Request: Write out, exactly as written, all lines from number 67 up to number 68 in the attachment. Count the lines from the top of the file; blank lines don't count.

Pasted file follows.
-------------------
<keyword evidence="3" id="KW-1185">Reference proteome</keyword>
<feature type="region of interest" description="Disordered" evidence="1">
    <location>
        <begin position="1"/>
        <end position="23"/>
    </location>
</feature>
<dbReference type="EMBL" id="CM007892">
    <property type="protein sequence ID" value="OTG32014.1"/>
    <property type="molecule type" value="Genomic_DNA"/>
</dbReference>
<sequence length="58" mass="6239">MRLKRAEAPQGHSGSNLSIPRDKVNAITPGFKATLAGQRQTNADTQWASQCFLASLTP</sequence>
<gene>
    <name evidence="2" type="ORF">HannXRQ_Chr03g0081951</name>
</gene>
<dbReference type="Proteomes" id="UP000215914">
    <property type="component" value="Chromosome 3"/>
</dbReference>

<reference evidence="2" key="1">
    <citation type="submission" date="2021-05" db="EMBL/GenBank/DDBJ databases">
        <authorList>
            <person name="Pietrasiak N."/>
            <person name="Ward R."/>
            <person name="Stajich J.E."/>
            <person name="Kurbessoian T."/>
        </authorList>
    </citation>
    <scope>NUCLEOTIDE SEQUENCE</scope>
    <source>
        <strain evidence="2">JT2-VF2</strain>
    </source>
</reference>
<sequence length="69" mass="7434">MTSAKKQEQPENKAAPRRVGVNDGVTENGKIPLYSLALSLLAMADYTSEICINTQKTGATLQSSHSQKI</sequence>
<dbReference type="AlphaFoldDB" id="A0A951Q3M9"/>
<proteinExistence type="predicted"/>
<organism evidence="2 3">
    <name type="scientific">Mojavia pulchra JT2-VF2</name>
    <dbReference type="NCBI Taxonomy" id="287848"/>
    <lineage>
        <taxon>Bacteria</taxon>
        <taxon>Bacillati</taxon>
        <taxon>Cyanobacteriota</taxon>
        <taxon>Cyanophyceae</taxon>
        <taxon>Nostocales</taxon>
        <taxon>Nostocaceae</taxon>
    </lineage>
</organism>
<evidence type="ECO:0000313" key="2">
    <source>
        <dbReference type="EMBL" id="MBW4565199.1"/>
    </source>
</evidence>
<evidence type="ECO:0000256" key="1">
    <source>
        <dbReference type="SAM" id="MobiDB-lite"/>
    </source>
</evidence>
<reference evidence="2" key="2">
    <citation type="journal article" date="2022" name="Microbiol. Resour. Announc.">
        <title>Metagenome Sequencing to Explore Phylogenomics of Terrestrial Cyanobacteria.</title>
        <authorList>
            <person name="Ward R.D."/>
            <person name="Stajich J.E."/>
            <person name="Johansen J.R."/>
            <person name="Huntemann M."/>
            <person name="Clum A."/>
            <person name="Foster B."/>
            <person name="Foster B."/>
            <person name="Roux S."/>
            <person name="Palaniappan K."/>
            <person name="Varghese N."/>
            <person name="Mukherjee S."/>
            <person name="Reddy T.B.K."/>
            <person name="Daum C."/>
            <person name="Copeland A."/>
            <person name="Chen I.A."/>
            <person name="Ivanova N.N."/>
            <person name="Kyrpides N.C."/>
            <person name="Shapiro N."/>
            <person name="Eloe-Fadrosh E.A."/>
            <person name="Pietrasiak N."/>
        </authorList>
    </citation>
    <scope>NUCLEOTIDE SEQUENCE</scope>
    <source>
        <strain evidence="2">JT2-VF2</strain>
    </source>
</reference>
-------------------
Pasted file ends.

            <person name="Foster B."/>
            <person name="Foster B."/>